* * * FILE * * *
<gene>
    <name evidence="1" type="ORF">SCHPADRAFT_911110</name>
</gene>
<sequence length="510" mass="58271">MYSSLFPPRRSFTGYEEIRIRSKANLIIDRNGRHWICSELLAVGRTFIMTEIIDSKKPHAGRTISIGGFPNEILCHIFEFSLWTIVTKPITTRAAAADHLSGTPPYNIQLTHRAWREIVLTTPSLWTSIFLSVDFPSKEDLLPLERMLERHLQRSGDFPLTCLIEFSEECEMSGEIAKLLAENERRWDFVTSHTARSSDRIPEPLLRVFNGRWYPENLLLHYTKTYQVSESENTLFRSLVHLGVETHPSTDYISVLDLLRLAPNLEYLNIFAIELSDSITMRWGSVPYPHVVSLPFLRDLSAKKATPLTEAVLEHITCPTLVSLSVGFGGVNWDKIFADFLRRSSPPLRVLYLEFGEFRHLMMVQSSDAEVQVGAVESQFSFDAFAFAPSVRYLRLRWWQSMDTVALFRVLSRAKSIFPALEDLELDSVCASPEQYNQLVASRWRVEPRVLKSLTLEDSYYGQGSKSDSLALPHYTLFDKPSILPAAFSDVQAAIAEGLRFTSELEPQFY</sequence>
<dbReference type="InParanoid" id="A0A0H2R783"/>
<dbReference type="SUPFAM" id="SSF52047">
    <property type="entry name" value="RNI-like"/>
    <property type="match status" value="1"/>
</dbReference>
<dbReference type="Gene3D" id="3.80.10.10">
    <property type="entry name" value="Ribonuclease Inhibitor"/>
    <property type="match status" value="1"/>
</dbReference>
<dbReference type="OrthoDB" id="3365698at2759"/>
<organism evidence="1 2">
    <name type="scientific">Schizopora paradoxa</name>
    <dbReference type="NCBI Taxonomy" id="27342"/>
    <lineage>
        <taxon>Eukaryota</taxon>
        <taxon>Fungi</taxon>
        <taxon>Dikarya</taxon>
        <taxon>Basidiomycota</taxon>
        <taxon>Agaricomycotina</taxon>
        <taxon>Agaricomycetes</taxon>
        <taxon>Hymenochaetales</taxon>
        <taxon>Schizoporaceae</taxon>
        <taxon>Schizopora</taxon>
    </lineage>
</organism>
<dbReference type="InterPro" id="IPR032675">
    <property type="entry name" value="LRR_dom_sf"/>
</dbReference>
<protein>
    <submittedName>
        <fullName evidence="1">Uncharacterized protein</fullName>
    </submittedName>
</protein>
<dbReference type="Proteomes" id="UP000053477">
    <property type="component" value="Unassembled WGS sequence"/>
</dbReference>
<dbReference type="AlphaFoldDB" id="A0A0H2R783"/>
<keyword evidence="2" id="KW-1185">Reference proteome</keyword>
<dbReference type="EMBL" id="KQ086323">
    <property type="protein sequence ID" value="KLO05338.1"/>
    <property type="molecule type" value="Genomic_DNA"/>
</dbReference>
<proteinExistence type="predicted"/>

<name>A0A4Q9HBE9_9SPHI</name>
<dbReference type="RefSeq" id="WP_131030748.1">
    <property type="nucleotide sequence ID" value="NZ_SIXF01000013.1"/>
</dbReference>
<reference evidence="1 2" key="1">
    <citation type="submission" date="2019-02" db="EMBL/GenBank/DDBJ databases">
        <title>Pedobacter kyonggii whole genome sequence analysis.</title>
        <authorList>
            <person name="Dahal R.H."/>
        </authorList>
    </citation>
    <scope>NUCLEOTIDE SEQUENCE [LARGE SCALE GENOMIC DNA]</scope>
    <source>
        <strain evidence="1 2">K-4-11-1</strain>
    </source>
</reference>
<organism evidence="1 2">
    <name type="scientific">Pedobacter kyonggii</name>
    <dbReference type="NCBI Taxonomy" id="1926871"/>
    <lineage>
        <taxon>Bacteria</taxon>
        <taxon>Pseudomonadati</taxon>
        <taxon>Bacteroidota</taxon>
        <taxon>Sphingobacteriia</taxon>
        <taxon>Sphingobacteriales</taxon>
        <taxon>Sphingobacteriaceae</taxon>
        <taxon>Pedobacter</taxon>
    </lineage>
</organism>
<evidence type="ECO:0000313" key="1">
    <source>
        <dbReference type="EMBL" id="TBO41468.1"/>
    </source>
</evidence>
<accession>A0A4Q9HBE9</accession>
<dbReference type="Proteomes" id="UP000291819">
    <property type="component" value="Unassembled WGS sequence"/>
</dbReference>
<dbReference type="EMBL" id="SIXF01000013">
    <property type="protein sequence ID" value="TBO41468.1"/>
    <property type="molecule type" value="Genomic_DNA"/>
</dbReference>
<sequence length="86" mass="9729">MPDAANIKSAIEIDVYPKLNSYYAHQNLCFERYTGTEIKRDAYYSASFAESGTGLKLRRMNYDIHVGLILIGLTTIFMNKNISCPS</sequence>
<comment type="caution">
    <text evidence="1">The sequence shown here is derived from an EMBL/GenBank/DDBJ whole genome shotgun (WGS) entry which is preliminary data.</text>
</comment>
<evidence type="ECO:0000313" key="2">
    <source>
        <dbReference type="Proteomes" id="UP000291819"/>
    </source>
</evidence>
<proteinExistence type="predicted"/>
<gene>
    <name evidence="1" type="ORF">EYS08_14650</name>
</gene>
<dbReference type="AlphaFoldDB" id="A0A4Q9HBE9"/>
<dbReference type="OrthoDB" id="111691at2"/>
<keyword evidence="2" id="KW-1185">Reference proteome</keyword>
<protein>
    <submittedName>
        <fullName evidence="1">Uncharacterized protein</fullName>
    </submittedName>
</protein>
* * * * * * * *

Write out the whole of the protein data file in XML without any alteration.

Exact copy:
<gene>
    <name evidence="1" type="ORF">SCHPADRAFT_911110</name>
</gene>
<sequence length="510" mass="58271">MYSSLFPPRRSFTGYEEIRIRSKANLIIDRNGRHWICSELLAVGRTFIMTEIIDSKKPHAGRTISIGGFPNEILCHIFEFSLWTIVTKPITTRAAAADHLSGTPPYNIQLTHRAWREIVLTTPSLWTSIFLSVDFPSKEDLLPLERMLERHLQRSGDFPLTCLIEFSEECEMSGEIAKLLAENERRWDFVTSHTARSSDRIPEPLLRVFNGRWYPENLLLHYTKTYQVSESENTLFRSLVHLGVETHPSTDYISVLDLLRLAPNLEYLNIFAIELSDSITMRWGSVPYPHVVSLPFLRDLSAKKATPLTEAVLEHITCPTLVSLSVGFGGVNWDKIFADFLRRSSPPLRVLYLEFGEFRHLMMVQSSDAEVQVGAVESQFSFDAFAFAPSVRYLRLRWWQSMDTVALFRVLSRAKSIFPALEDLELDSVCASPEQYNQLVASRWRVEPRVLKSLTLEDSYYGQGSKSDSLALPHYTLFDKPSILPAAFSDVQAAIAEGLRFTSELEPQFY</sequence>
<dbReference type="InParanoid" id="A0A0H2R783"/>
<dbReference type="SUPFAM" id="SSF52047">
    <property type="entry name" value="RNI-like"/>
    <property type="match status" value="1"/>
</dbReference>
<dbReference type="Gene3D" id="3.80.10.10">
    <property type="entry name" value="Ribonuclease Inhibitor"/>
    <property type="match status" value="1"/>
</dbReference>
<dbReference type="OrthoDB" id="3365698at2759"/>
<organism evidence="1 2">
    <name type="scientific">Schizopora paradoxa</name>
    <dbReference type="NCBI Taxonomy" id="27342"/>
    <lineage>
        <taxon>Eukaryota</taxon>
        <taxon>Fungi</taxon>
        <taxon>Dikarya</taxon>
        <taxon>Basidiomycota</taxon>
        <taxon>Agaricomycotina</taxon>
        <taxon>Agaricomycetes</taxon>
        <taxon>Hymenochaetales</taxon>
        <taxon>Schizoporaceae</taxon>
        <taxon>Schizopora</taxon>
    </lineage>
</organism>
<dbReference type="InterPro" id="IPR032675">
    <property type="entry name" value="LRR_dom_sf"/>
</dbReference>
<protein>
    <submittedName>
        <fullName evidence="1">Uncharacterized protein</fullName>
    </submittedName>
</protein>
<dbReference type="Proteomes" id="UP000053477">
    <property type="component" value="Unassembled WGS sequence"/>
</dbReference>
<dbReference type="AlphaFoldDB" id="A0A0H2R783"/>
<keyword evidence="2" id="KW-1185">Reference proteome</keyword>
<dbReference type="EMBL" id="KQ086323">
    <property type="protein sequence ID" value="KLO05338.1"/>
    <property type="molecule type" value="Genomic_DNA"/>
</dbReference>
<proteinExistence type="predicted"/>

<name>A0A4Q9HBE9_9SPHI</name>
<dbReference type="RefSeq" id="WP_131030748.1">
    <property type="nucleotide sequence ID" value="NZ_SIXF01000013.1"/>
</dbReference>
<reference evidence="1 2" key="1">
    <citation type="submission" date="2019-02" db="EMBL/GenBank/DDBJ databases">
        <title>Pedobacter kyonggii whole genome sequence analysis.</title>
        <authorList>
            <person name="Dahal R.H."/>
        </authorList>
    </citation>
    <scope>NUCLEOTIDE SEQUENCE [LARGE SCALE GENOMIC DNA]</scope>
    <source>
        <strain evidence="1 2">K-4-11-1</strain>
    </source>
</reference>
<organism evidence="1 2">
    <name type="scientific">Pedobacter kyonggii</name>
    <dbReference type="NCBI Taxonomy" id="1926871"/>
    <lineage>
        <taxon>Bacteria</taxon>
        <taxon>Pseudomonadati</taxon>
        <taxon>Bacteroidota</taxon>
        <taxon>Sphingobacteriia</taxon>
        <taxon>Sphingobacteriales</taxon>
        <taxon>Sphingobacteriaceae</taxon>
        <taxon>Pedobacter</taxon>
    </lineage>
</organism>
<evidence type="ECO:0000313" key="1">
    <source>
        <dbReference type="EMBL" id="TBO41468.1"/>
    </source>
</evidence>
<accession>A0A4Q9HBE9</accession>
<dbReference type="Proteomes" id="UP000291819">
    <property type="component" value="Unassembled WGS sequence"/>
</dbReference>
<dbReference type="EMBL" id="SIXF01000013">
    <property type="protein sequence ID" value="TBO41468.1"/>
    <property type="molecule type" value="Genomic_DNA"/>
</dbReference>
<sequence length="86" mass="9729">MPDAANIKSAIEIDVYPKLNSYYAHQNLCFERYTGTEIKRDAYYSASFAESGTGLKLRRMNYDIHVGLILIGLTTIFMNKNISCPS</sequence>
<comment type="caution">
    <text evidence="1">The sequence shown here is derived from an EMBL/GenBank/DDBJ whole genome shotgun (WGS) entry which is preliminary data.</text>
</comment>
<evidence type="ECO:0000313" key="2">
    <source>
        <dbReference type="Proteomes" id="UP000291819"/>
    </source>
</evidence>
<proteinExistence type="predicted"/>
<gene>
    <name evidence="1" type="ORF">EYS08_14650</name>
</gene>
<dbReference type="AlphaFoldDB" id="A0A4Q9HBE9"/>
<dbReference type="OrthoDB" id="111691at2"/>
<keyword evidence="2" id="KW-1185">Reference proteome</keyword>
<protein>
    <submittedName>
        <fullName evidence="1">Uncharacterized protein</fullName>
    </submittedName>
</protein>